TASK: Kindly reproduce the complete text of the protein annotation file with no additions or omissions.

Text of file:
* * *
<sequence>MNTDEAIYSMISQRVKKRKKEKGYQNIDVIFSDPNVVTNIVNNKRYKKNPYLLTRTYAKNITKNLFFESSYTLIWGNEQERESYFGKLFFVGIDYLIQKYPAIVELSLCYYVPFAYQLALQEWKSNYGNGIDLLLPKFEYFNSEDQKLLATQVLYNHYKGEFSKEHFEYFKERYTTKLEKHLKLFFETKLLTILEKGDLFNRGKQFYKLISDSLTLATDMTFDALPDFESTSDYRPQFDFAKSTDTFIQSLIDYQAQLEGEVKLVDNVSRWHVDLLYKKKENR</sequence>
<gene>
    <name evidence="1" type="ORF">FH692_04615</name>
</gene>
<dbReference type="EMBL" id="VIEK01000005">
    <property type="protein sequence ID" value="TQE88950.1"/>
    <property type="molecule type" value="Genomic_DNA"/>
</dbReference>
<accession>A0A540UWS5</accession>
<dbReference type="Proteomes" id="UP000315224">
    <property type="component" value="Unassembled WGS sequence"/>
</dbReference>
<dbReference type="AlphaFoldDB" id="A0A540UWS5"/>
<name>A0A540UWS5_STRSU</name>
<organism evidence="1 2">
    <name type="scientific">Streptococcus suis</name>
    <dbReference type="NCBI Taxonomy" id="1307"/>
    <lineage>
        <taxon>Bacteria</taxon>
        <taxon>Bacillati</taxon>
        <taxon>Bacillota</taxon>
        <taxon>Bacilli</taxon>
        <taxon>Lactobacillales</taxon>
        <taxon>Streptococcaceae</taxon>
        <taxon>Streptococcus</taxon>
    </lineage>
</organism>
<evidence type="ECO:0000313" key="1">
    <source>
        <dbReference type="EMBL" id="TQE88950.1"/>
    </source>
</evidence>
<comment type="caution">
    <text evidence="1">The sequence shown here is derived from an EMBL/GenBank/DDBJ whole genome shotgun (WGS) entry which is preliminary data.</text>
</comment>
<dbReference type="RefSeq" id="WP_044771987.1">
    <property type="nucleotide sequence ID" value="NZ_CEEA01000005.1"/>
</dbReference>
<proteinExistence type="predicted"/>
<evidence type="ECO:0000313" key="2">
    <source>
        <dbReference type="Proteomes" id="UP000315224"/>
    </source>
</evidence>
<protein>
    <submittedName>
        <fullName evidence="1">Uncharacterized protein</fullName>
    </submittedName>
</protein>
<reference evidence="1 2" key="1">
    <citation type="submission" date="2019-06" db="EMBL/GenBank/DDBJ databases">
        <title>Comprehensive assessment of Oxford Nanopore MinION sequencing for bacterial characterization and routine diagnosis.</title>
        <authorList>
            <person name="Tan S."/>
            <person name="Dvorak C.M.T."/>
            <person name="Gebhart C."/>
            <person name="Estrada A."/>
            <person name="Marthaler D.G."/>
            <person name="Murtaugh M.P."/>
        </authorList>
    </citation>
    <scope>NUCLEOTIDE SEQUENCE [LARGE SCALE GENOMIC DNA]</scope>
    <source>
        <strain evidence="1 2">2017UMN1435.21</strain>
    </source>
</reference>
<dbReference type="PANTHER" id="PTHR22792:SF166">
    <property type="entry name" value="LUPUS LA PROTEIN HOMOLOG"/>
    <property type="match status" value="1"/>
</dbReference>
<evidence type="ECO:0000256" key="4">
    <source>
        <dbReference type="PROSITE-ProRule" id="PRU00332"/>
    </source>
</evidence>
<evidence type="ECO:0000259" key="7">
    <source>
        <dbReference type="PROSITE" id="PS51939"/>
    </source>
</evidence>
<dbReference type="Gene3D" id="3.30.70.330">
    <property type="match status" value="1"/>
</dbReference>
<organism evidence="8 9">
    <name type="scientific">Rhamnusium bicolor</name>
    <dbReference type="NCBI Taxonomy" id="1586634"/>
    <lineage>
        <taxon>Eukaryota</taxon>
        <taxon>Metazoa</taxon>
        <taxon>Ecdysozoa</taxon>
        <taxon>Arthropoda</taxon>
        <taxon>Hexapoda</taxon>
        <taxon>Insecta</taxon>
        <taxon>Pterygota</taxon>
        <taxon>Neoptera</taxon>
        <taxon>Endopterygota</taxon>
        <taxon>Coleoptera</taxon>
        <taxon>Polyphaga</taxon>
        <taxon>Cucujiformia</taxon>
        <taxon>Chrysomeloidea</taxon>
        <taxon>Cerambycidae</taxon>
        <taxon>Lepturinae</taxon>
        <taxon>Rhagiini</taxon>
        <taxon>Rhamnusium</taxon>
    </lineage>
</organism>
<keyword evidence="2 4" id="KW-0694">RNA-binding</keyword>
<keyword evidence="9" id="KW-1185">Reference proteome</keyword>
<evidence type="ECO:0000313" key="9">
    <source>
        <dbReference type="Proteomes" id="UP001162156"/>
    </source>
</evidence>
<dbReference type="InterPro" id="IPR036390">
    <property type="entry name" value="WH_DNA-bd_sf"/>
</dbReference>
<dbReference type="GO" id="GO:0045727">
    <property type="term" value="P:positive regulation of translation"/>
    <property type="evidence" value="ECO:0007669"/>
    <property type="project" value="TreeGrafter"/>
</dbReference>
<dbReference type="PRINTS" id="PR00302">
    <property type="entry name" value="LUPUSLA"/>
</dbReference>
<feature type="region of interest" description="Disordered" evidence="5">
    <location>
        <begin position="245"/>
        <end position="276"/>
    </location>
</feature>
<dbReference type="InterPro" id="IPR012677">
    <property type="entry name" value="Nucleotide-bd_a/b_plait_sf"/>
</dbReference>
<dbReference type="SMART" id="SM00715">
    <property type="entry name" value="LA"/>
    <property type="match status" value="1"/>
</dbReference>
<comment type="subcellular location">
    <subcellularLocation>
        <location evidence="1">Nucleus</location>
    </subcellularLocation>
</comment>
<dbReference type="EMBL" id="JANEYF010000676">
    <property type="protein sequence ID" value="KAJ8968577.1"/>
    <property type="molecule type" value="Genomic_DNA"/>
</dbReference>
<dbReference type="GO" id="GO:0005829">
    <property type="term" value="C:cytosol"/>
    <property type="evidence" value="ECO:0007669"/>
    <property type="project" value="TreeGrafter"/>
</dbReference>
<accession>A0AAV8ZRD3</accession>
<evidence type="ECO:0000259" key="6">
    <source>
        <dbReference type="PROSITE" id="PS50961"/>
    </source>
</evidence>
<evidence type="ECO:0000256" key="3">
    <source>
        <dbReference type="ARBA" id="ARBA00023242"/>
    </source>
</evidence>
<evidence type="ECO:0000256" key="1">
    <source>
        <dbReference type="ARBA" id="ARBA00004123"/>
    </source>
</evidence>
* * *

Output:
<sequence>MNTDEAIYSMISQRVKKRKKEKGYQNIDVIFSDPNVVTNIVNNKRYKKNPYLLTRTYAKNITKNLFFESSYTLIWGNEQERESYFGKLFFVGIDYLIQKYPAIVELSLCYYVPFAYQLALQEWKSNYGNGIDLLLPKFEYFNSEDQKLLATQVLYNHYKGEFSKEHFEYFKERYTTKLEKHLKLFFETKLLTILEKGDLFNRGKQFYKLISDSLTLATDMTFDALPDFESTSDYRPQFDFAKSTDTFIQSLIDYQAQLEGEVKLVDNVSRWHVDLLYKKKENR</sequence>
<gene>
    <name evidence="1" type="ORF">FH692_04615</name>
</gene>
<dbReference type="EMBL" id="VIEK01000005">
    <property type="protein sequence ID" value="TQE88950.1"/>
    <property type="molecule type" value="Genomic_DNA"/>
</dbReference>
<accession>A0A540UWS5</accession>
<dbReference type="Proteomes" id="UP000315224">
    <property type="component" value="Unassembled WGS sequence"/>
</dbReference>
<dbReference type="AlphaFoldDB" id="A0A540UWS5"/>
<name>A0A540UWS5_STRSU</name>
<organism evidence="1 2">
    <name type="scientific">Streptococcus suis</name>
    <dbReference type="NCBI Taxonomy" id="1307"/>
    <lineage>
        <taxon>Bacteria</taxon>
        <taxon>Bacillati</taxon>
        <taxon>Bacillota</taxon>
        <taxon>Bacilli</taxon>
        <taxon>Lactobacillales</taxon>
        <taxon>Streptococcaceae</taxon>
        <taxon>Streptococcus</taxon>
    </lineage>
</organism>
<evidence type="ECO:0000313" key="1">
    <source>
        <dbReference type="EMBL" id="TQE88950.1"/>
    </source>
</evidence>
<comment type="caution">
    <text evidence="1">The sequence shown here is derived from an EMBL/GenBank/DDBJ whole genome shotgun (WGS) entry which is preliminary data.</text>
</comment>
<dbReference type="RefSeq" id="WP_044771987.1">
    <property type="nucleotide sequence ID" value="NZ_CEEA01000005.1"/>
</dbReference>
<proteinExistence type="predicted"/>
<evidence type="ECO:0000313" key="2">
    <source>
        <dbReference type="Proteomes" id="UP000315224"/>
    </source>
</evidence>
<protein>
    <submittedName>
        <fullName evidence="1">Uncharacterized protein</fullName>
    </submittedName>
</protein>
<reference evidence="1 2" key="1">
    <citation type="submission" date="2019-06" db="EMBL/GenBank/DDBJ databases">
        <title>Comprehensive assessment of Oxford Nanopore MinION sequencing for bacterial characterization and routine diagnosis.</title>
        <authorList>
            <person name="Tan S."/>
            <person name="Dvorak C.M.T."/>
            <person name="Gebhart C."/>
            <person name="Estrada A."/>
            <person name="Marthaler D.G."/>
            <person name="Murtaugh M.P."/>
        </authorList>
    </citation>
    <scope>NUCLEOTIDE SEQUENCE [LARGE SCALE GENOMIC DNA]</scope>
    <source>
        <strain evidence="1 2">2017UMN1435.21</strain>
    </source>
</reference>
<dbReference type="PANTHER" id="PTHR22792:SF166">
    <property type="entry name" value="LUPUS LA PROTEIN HOMOLOG"/>
    <property type="match status" value="1"/>
</dbReference>
<evidence type="ECO:0000256" key="4">
    <source>
        <dbReference type="PROSITE-ProRule" id="PRU00332"/>
    </source>
</evidence>
<evidence type="ECO:0000259" key="7">
    <source>
        <dbReference type="PROSITE" id="PS51939"/>
    </source>
</evidence>
<dbReference type="Gene3D" id="3.30.70.330">
    <property type="match status" value="1"/>
</dbReference>
<organism evidence="8 9">
    <name type="scientific">Rhamnusium bicolor</name>
    <dbReference type="NCBI Taxonomy" id="1586634"/>
    <lineage>
        <taxon>Eukaryota</taxon>
        <taxon>Metazoa</taxon>
        <taxon>Ecdysozoa</taxon>
        <taxon>Arthropoda</taxon>
        <taxon>Hexapoda</taxon>
        <taxon>Insecta</taxon>
        <taxon>Pterygota</taxon>
        <taxon>Neoptera</taxon>
        <taxon>Endopterygota</taxon>
        <taxon>Coleoptera</taxon>
        <taxon>Polyphaga</taxon>
        <taxon>Cucujiformia</taxon>
        <taxon>Chrysomeloidea</taxon>
        <taxon>Cerambycidae</taxon>
        <taxon>Lepturinae</taxon>
        <taxon>Rhagiini</taxon>
        <taxon>Rhamnusium</taxon>
    </lineage>
</organism>
<keyword evidence="2 4" id="KW-0694">RNA-binding</keyword>
<keyword evidence="9" id="KW-1185">Reference proteome</keyword>
<evidence type="ECO:0000313" key="9">
    <source>
        <dbReference type="Proteomes" id="UP001162156"/>
    </source>
</evidence>
<dbReference type="InterPro" id="IPR036390">
    <property type="entry name" value="WH_DNA-bd_sf"/>
</dbReference>
<dbReference type="GO" id="GO:0045727">
    <property type="term" value="P:positive regulation of translation"/>
    <property type="evidence" value="ECO:0007669"/>
    <property type="project" value="TreeGrafter"/>
</dbReference>
<dbReference type="PRINTS" id="PR00302">
    <property type="entry name" value="LUPUSLA"/>
</dbReference>
<feature type="region of interest" description="Disordered" evidence="5">
    <location>
        <begin position="245"/>
        <end position="276"/>
    </location>
</feature>
<dbReference type="InterPro" id="IPR012677">
    <property type="entry name" value="Nucleotide-bd_a/b_plait_sf"/>
</dbReference>
<dbReference type="SMART" id="SM00715">
    <property type="entry name" value="LA"/>
    <property type="match status" value="1"/>
</dbReference>
<comment type="subcellular location">
    <subcellularLocation>
        <location evidence="1">Nucleus</location>
    </subcellularLocation>
</comment>
<dbReference type="EMBL" id="JANEYF010000676">
    <property type="protein sequence ID" value="KAJ8968577.1"/>
    <property type="molecule type" value="Genomic_DNA"/>
</dbReference>
<dbReference type="GO" id="GO:0005829">
    <property type="term" value="C:cytosol"/>
    <property type="evidence" value="ECO:0007669"/>
    <property type="project" value="TreeGrafter"/>
</dbReference>
<accession>A0AAV8ZRD3</accession>
<evidence type="ECO:0000259" key="6">
    <source>
        <dbReference type="PROSITE" id="PS50961"/>
    </source>
</evidence>
<evidence type="ECO:0000256" key="3">
    <source>
        <dbReference type="ARBA" id="ARBA00023242"/>
    </source>
</evidence>
<evidence type="ECO:0000256" key="1">
    <source>
        <dbReference type="ARBA" id="ARBA00004123"/>
    </source>
</evidence>